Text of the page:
Without trying to labour what is now over-used terminology, last year was one of unprecedented change in many ways.
In our own world of Aviation Fuel, the industry has been used to constant and buoyant growth at around the 3% level year-on-year since the dawn of mass air travel in the early 1970’s.
However, in 2020 the industry felt demand shrink to tiny fractions of what it once was as airlines saw their own demands disappear and aircraft had to be parked (or returned to lessors if at all possible).
Airports and airport aviation fuel facility operators have been faced with the completely new challenge of mothballing infrastructure for the long term, instead of expanding to support airport growth. The aviation fuel industry has had to develop procedures for something which has not happened before – taking all or parts of fuel systems out of operation and attempting to keep them fit to operate at some unknown future date, without loss of integrity or effect on fuel quality.
This is uncharted territory for all concerned and presents numerous difficulties – not least of which is how to deal with the prospect that some parts of a system may be out of operation for several years (if not permanently). Fuel systems are designed and optimised for certain flow velocities, and if those velocities are not achievable because demand has collapsed (and may not return if, for example, a whole airport terminal is decommissioned), significant operational problems may ensue.
Nevertheless, as with all infrastructure and like the airports which are reliant upon them, aviation fuel handling facilities are complex long-term investments. They depend upon a long-term view being taken – so that there is always a plan to match capacity with demand, and that the response to an underlying growth in demand is positive.
Early in the pandemic IATA was predicting that it would be 2023 before activity returned to 2019 levels. This then changed to 2024 in the middle of last year. It is entirely possible that activity may not recover until 2025, or later. At least one airport is now predicting that demand figures originally forecast for 2025 will not occur until 2030.
However there is optimism that demand will recover, and there is certainly considerable pent-up demand from populations who have seen their freedom to travel severely curtailed.
With this in mind, it seems that some airports and facility operators have been keen to take advantage of the downturn in order to invest in and develop airport fuel handling infrastructure.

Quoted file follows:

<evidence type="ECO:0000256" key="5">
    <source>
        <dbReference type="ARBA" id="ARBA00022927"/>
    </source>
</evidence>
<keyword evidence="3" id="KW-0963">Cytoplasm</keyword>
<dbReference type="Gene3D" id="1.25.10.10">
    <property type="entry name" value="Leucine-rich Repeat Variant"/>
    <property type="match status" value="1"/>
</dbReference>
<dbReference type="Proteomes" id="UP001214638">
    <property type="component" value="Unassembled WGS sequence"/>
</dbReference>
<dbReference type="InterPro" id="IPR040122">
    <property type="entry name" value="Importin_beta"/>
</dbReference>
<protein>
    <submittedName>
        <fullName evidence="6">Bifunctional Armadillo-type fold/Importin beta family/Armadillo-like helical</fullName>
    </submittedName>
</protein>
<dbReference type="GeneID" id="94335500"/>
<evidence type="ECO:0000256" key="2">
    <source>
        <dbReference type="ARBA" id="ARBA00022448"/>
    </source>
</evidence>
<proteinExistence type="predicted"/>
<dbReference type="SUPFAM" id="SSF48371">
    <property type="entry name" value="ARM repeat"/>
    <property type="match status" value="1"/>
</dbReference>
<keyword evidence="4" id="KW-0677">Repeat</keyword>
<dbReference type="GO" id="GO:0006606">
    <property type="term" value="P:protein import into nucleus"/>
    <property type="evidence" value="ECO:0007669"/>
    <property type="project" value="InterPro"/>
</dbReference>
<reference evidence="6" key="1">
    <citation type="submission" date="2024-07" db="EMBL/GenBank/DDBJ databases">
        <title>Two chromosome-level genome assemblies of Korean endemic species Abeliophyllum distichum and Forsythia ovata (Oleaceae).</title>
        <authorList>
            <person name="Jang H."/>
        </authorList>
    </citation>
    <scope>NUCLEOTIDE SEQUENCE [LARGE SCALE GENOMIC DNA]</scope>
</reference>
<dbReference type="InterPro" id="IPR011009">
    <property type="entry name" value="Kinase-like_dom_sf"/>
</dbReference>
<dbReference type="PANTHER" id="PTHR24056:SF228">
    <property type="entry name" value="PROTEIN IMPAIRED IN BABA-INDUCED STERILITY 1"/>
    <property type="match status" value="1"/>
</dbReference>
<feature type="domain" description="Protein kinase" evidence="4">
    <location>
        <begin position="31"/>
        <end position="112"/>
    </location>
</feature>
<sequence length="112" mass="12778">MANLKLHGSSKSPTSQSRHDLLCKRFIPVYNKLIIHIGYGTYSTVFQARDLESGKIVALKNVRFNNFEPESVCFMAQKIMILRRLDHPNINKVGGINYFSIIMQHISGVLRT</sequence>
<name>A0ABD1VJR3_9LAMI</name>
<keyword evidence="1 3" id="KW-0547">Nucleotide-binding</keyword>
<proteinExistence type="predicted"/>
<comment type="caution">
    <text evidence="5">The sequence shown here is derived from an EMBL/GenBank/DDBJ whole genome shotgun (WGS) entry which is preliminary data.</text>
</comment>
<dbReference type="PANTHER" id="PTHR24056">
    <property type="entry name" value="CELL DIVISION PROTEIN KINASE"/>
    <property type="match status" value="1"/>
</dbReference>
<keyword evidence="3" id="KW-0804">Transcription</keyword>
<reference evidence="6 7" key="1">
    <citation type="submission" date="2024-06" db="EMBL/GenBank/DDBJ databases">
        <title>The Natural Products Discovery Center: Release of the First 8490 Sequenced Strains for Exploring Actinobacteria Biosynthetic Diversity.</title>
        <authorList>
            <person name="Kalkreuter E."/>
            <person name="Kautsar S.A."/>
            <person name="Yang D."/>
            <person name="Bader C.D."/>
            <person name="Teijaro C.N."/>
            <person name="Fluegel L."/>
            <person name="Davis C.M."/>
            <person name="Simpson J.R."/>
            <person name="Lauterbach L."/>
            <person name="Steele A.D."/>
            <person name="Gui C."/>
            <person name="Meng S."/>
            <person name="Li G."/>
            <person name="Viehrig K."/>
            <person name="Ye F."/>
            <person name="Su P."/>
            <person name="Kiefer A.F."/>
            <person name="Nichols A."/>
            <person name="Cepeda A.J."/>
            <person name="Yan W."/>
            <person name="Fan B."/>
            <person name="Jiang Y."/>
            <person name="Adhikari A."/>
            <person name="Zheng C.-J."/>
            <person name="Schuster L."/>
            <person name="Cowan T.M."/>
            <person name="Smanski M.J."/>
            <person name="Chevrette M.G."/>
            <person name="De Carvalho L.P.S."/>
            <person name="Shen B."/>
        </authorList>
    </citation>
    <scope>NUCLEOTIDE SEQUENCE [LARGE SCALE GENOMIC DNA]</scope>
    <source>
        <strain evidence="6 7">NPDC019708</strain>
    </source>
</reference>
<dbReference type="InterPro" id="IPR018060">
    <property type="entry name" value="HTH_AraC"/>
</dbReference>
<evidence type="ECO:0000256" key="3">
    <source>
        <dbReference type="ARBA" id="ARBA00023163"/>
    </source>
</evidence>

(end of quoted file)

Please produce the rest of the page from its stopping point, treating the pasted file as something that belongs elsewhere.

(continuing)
This translated into a good year for eJet.
Certainly 2020 was much better than might have been expected once the impact of Covid became clear. We continued to work in Europe and Asia throughout the year. We completed assignments in Singapore and Iceland and we won significant new work in India and Nigeria.
Nevertheless we are very much aware of the difficulties and hardships being felt throughout the aviation sector, and remain mindful of the importance that the industry has to economic activity and employment. We hope for a return to some form of normality as soon as possible, and that short term hardships and long-term impacts are minimised.
Whilst this article is a look back on the year just gone, it is appropriate to look forward also.
When it returns to normal, or achieves the “new normal”, what will the Aviation Fuel industry look like ? We see two changes on the horizon.
Firstly, the industry will be handling smaller volumes of jet fuel for some time to come. It will take a long time for flight frequencies, aircraft movements, passenger numbers, cargo tonnages to return to pre-Covid levels. Many airlines have deleted larger, fuel-thirsty, aircraft from their fleets (the A380 and B747 from passenger service in particular). When they do return to service, fuel demand from the remaining fleets will be less than before.
Secondly, the new world of aviation will be greener. 2020 showed much increased interest in SAF (Sustainable Aviation Fuel), and no online conference was complete without some coverage of it.
This means that SAF will form a significantly larger proportion of the whole jet fuel pool than it did in 2019, before the pandemic.
Couple this with an impending retrenchment away from hydrocarbon ground fuels (gasoline and diesel for private vehicles – e.g. the sale of new petrol and diesel cars will be banned in the UK from 2030), and the outlook for oil products will be significantly changed. The barrel of crude will have to yield far more jet fuel and far less gasoline in particular, and fewer barrels will need refining.
This will all have an impact upon domestic refining capacity in various countries, and their balances of imports and exports (and in the case of the UK, the additional disruptive effect of Brexit has not been fully played out yet).
What this means is that, more than ever, we live in challenging times, serving a dynamic industry going through perhaps its largest challenge to date.
Whatever the outcome is, and whatever the path to this outcome looks like, eJet will try its hardest to play its part and respond to client requirements.Back to Latest News